Suu Kyi pledges due process in violence-racked Rakhine

Mizzima Business Weekly - - NEWS ROUNDUPS -

Myan­mar’s de facto leader Aung San Suu Kyi said au­thor­i­ties were looking into al­le­ga­tions of atroc­i­ties com­mit­ted against the Mus­lim Ro­hingya mi­nor­ity, as she faces mount­ing crit­i­cism over her han­dling of the cri­sis.

Speak­ing on 4 Novem­ber dur­ing a trip to Ja­pan, the No­bel Prize win­ner said the gov­ern­ment had “not tried to hide” claims of abuse by the mil­i­tary and pledged a thor­ough in­ves­ti­ga­tion ac­cord­ing to the law.

The cri­sis in north­ern Rakhine state, where ac­tivists and res­i­dents say troops have raped vil­lagers, looted towns and torched homes, has posed the big­gest chal­lenge to Suu Kyi’s gov­ern­ment of her six months in power.

“We have not ac­cused any par­tic­u­lar or­gan­i­sa­tion or group of en­gag­ing in any par­tic­u­lar kind of ac­tiv­ity be­cause we do not have enough ev­i­dence,” she told a press con­fer­ence.

“All this will be made pub­lic as soon as we gather ev­i­dence, and it will go through due process of law,” she said.

“There was one at­tack on a po­lice out­post as late as yes­ter­day, when one po­lice­man was killed, and there have been Mus­lims killed as well since the at­tacks be­gan on the ninth of Oc­to­ber.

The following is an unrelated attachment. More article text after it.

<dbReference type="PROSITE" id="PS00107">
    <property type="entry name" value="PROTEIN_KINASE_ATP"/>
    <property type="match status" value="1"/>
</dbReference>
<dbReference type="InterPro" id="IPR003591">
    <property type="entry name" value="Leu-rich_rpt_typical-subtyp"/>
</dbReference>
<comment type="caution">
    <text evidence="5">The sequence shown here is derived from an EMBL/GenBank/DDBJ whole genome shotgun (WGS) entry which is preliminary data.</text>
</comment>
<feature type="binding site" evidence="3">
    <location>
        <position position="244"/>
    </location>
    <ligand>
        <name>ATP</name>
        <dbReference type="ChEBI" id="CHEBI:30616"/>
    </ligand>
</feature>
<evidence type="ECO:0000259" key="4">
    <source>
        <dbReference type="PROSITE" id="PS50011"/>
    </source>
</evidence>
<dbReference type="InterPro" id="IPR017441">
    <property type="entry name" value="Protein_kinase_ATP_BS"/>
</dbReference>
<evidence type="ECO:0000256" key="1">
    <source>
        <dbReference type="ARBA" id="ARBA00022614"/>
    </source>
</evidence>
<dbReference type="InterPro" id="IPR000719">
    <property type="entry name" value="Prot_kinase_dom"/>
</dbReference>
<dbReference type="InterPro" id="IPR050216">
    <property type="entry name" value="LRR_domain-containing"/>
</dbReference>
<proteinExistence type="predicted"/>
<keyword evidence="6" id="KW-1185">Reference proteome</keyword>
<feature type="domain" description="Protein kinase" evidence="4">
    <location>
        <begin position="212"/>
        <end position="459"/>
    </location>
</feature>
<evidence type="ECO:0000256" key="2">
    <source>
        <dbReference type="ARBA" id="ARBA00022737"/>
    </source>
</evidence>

“We have not tried to hide any of this. We are try­ing to get to the bot­tom of the mat­ter.”

Aid agen­cies say more than 15,000 peo­ple have been dis­placed since the mil­i­tary took con­trol of an area close to the Bangladesh bor­der, home to the state­less Ro­hingya mi­nor­ity.

For­eign diplo­mats briefed me­dia on Fri­day af­ter re­turn­ing from a visit to the flash­point area, where the mil­i­tary has barred in­ter­na­tional ob­servers since the bor­der post at­tacks.

UN res­i­dent and humanitarian co­or­di­na­tor Renata Des­sal­lien said the gov­ern­ment had agreed to al­low aid into the re­gion, where an es­ti­mated 150,000 peo­ple are with­out their usual as­sis­tance.

“The gov­ern­ment agreed to that all pre­vi­ous on­go­ing humanitarian de­vel­op­ment as­sis­tance could start,” she told jour­nal­ists.

Suu Kyi, who wraps up her five­day visit to Ja­pan on Satur­day, said the diplo­mats were ex­pected to file a re­port on their find­ings.

“I think when you hear from them you will have a more bal­anced idea of what is go­ing on there,” she said.

“We have been very care­ful not to blame any­body in par­tic­u­lar un­less we have com­plete ev­i­dence as to who was re­spon­si­ble for what.”

Dur­ing Fri­day’s press con­fer­ence, Suu Kyi also thanked Ja­pan for its aid and en­cour­aged the strength­en­ing of the bi­lat­eral ties.

Prime Min­is­ter Shinzo Abe has pledged to of­fer aid and in­vest­ments to­talling al­most $8 bil­lion over five years to help de­vel­op­ment and democrati­sa­tion in Myan­mar.


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